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Limerick pupils contribute to first Irish history book written and illustrated by children

Nicker National School kids delve into the past

Limerick pupils contribute to first Irish history book written and illustrated by children.

Pupils from Nicker National School completed the novel history project

CHILDREN in Nicker National School had an experience of a lifetime when they delved into the past for a new history book.

Thirty boys and girls contributed to Across an Open Field, revealing unique accounts and personal insights into the events of 1912 to 1922. It is the first Irish history book written and illustrated by children.

Over 300 children from 10 primary schools across Ireland and Northern Ireland investigated global and national happenings, local events and family stories in the time periods. The children became “action researchers” within their own communities during a two-year project led by Kids’ Own Publishing Partnership and funded by the Department of Foreign Affairs Reconciliation Fund. 

Children in the Pallasgreen school were supported in their research by teacher Siobhan English, coincidentally the chairperson of Pallasgreen/Templebraden Historical Society; principal Karen Franklin; writer Mary Branley and artist Ann Donnelly.

They focused their investigations on local stories and family histories from the Titanic and World War I to the Easter Rising and War of Independence. 

The children learned about Thomas and Hannah O’ Brien, farmers from Pallasgreen, who were third class passengers on the Titanic. Thomas ensured that Hannah, who was pregnant, got into a lifeboat and she made it to New York where their daughter was born.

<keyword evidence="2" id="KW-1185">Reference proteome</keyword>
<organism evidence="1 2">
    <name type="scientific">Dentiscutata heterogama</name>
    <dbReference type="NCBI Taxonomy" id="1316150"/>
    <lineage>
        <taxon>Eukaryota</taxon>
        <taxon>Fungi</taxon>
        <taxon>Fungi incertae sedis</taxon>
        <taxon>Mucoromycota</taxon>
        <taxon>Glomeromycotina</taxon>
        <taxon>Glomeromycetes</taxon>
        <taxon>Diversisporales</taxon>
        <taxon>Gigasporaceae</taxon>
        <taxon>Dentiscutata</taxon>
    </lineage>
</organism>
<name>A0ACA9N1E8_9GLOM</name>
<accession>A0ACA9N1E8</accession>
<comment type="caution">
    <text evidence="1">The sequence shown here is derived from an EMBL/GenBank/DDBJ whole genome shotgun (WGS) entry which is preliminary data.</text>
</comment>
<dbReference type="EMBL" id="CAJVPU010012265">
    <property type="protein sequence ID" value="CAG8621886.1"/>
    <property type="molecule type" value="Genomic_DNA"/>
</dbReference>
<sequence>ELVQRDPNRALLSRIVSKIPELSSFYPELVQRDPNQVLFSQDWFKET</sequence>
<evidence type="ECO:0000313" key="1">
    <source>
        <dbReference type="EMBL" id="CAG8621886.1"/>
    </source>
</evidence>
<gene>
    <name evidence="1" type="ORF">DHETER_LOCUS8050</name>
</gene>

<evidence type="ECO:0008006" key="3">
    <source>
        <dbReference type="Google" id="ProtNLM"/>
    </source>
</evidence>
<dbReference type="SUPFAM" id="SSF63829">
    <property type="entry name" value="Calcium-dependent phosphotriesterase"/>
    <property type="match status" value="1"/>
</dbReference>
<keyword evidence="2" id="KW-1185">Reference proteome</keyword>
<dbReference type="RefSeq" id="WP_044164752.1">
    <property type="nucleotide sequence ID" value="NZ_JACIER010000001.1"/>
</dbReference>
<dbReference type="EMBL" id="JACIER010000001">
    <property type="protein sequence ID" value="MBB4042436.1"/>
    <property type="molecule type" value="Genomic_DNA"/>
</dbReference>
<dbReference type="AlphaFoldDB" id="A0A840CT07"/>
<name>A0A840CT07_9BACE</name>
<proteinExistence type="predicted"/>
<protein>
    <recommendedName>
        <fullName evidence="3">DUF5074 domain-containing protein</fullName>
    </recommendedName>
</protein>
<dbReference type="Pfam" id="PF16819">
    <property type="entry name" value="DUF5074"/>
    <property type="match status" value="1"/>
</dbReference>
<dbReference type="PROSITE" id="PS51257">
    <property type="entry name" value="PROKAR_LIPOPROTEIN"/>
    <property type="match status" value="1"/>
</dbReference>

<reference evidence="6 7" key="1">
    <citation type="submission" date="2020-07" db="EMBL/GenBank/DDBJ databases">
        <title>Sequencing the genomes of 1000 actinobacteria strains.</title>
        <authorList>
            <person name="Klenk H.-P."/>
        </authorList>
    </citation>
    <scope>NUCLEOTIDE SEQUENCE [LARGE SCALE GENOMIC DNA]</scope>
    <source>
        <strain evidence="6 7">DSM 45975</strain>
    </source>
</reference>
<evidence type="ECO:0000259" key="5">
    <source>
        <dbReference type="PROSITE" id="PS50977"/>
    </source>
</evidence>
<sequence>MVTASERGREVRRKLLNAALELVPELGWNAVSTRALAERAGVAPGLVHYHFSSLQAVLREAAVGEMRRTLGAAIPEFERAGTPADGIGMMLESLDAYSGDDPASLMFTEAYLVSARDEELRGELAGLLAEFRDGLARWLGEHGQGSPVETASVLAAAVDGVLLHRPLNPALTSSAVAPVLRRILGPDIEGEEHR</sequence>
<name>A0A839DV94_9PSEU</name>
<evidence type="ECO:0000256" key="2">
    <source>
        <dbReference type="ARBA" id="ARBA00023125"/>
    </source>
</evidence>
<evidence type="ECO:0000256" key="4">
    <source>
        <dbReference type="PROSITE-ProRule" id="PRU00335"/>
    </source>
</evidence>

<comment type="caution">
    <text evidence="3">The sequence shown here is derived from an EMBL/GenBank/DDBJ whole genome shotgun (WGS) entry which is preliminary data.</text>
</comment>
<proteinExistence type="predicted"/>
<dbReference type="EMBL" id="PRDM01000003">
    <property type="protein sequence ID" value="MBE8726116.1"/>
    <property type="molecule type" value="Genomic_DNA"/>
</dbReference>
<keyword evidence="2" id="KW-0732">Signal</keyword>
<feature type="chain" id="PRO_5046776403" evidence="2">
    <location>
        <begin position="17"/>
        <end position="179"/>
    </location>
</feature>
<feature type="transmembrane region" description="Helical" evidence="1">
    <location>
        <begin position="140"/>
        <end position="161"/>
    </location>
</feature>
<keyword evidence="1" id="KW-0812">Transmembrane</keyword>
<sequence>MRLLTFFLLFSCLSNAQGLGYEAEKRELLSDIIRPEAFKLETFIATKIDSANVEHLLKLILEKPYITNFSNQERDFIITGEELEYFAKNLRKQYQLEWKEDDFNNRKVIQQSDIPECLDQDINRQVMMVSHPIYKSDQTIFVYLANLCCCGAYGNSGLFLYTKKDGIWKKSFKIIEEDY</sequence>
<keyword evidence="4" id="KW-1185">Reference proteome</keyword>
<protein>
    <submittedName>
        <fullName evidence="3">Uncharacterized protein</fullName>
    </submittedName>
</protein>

Patrick Bailey, fourth class pupil, was excited to learn that his great grandfather Paddy Ryan from Pallasgreen not only fought in World War I but was an Olympic champion hammer-thrower, who held the world record for 25 years.

Three of the children discovered they had relatives who were involved in the Dromkeen Ambush during the War of Independence including the official commander of the IRA’s Mid-Limerick Flying Column, Dick O’Connell, a great granduncle of Dennis O’Connell, fifth class.

Caoimhe Long, fourth class, said Margaret Gould was her great grandmother and was a carrier of messages in the War of Independence. “She was in Cumann na mBan and married a man called William Long. They had seven children, all boys. Tommy was the oldest and he was my grandfather. She died aged 93 and was given a 21-gun salute at her funeral and her coffin was draped with the Irish flag,” said Caoimhe.

Orla Kenny, director of Kids’ Own, said she hopes Across an Open Field “inspires children everywhere to have a deeper connection with our history and our culture’. The book is available from for €12 and 100% of proceeds will support children's participation in the arts. 

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